Change is hard. I don’t know anyone that particularly likes change. I know I don’t. Well, maybe I should rephrase that. I don’t like bad change. But—and it’s a big but—who defines bad change. I only want good changes. Changes that will keep us all the way we are.

 But is that good? I guess not.

 I was all for the change of getting married five years ago. But that led to change that I didn’t much like; the change of living fifteen hundred miles from my family. The change of not being there every time one of my nieces and nephews celebrate a birthday. The toughness of going home and seeing the changes in everyone as they grow older. The wonderful change of marriage brought about difficult change. But I didn’t for one minute entertain the idea that I should refuse the loving husband God was offering me. Hello!!!

So many of the changes we experience are related to sin. The sin of Adam caused death; the aging process can be blamed on him too. The thistles are his fault; the pain of childbirth is his fault. Man. . . he really blew it. Others are given to us by God. Some to make us happier, some to make us grow, some just because that is how he created things to work.

 I have been sitting on my porch a good bit this weekend. The tree in the big yard is starting to change. Already. I know it’s only August, but a few over-achiever leaves have already changed to orange and as I watch they start dropping in the breeze, floating to the ground. Sometimes two drop at once.

Our house in North Carolina has seen a lot of change the past 4 years. Emptying out, painting, scraping, gutting the bathroom and starting fresh. There’s the porch, of course and the new siding and windows. Our last big improvement was the new flooring. It almost looks like a new house.

 But yet, the memories are still there for my husband. We kept the picture of Mary the mother of Jesus that has been on the wall ever since Bruce remembers. He thinks it was a wedding gift for his parents. It’s not our style, but its part of the history of this house. The house his parents built when they married. So we work at making this our house while preserving the memories. We refer to it almost always as “Mama’s house.” To my husband that’s what it will always be.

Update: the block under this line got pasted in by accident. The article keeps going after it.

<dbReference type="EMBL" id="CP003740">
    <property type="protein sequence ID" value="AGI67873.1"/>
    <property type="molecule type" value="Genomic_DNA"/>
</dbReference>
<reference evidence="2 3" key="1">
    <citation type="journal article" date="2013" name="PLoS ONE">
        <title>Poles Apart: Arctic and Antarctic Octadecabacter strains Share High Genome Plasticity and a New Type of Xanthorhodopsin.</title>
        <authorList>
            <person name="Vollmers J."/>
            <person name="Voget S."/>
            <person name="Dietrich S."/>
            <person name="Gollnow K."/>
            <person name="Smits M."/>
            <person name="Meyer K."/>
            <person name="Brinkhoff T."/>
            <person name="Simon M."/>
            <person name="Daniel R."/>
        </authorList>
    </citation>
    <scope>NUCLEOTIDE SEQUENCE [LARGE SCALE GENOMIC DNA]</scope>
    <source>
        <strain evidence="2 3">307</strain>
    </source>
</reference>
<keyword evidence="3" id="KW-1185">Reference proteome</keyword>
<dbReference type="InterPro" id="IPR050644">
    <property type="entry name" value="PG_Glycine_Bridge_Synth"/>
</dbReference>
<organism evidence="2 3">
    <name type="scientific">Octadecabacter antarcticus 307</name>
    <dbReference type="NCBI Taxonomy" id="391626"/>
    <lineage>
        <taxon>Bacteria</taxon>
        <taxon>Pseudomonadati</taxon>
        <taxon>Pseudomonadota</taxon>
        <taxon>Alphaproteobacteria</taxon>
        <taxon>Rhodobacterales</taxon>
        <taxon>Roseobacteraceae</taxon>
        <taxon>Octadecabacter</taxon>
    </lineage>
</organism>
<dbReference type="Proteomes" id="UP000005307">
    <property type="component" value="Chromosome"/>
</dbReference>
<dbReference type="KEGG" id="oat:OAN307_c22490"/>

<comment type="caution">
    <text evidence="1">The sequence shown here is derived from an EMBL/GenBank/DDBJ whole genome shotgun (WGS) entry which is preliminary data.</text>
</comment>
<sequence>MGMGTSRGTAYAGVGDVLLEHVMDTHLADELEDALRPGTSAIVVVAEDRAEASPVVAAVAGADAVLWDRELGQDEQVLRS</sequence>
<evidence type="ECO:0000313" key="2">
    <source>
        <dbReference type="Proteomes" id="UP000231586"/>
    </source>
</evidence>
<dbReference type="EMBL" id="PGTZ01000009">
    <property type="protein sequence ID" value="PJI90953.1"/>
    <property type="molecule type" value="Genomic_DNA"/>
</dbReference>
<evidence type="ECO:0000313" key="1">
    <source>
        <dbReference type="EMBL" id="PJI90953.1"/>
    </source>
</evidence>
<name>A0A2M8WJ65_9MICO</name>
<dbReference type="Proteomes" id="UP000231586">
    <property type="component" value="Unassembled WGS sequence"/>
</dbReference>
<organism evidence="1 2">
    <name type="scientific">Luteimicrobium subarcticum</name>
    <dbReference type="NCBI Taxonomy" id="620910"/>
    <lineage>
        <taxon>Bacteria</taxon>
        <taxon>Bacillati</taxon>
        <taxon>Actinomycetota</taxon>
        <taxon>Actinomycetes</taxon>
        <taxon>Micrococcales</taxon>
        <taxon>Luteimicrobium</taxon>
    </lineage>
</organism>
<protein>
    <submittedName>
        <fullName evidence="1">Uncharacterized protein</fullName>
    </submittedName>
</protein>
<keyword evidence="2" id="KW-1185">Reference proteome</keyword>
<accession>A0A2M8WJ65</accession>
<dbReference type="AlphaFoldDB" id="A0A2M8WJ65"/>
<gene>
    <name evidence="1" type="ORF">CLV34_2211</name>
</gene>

There are moments as we sort through the remnants of his parents’ life in this house that I sense the deep sadness in my husband. He misses his parents. He misses the way it was when Mama still lived here. We still keep things just because it’s too hard to part with. Sometimes the things we find prompt a story or two about growing up in this house. Stories about his Daddy taking them camping when he was switching shifts and had a long weekend.  Stories about the huge garden they grew, the garden that was essential to feeding four growing boys.  I love that. I want to know how it was for my husband. I want to see how the people in his life made him who he is.

The change I hate the most is the change of saying goodbye. I hate it. I hate moving because I have to say goodbye to my friends. But I always remind myself that if I hadn’t left the last place I wouldn’t have met the people I am presently saying goodbye to. So, I tell myself when I’m faced with another move,  maybe in a few weeks I’ll have new friends, new people I won’t want to say goodbye to. It usually helps put things in perspective.

In this world of change I’m thankful  for the one thing I know won’t change.


 God is immutable. He cannot change. How can perfection be changed?

Leave a Reply

Your email address will not be published. Required fields are marked *

You may use these HTML tags and attributes:

<a href="" title=""> <abbr title=""> <acronym title=""> <b> <blockquote cite=""> <cite> <code> <del datetime=""> <em> <i> <q cite=""> <s> <strike> <strong>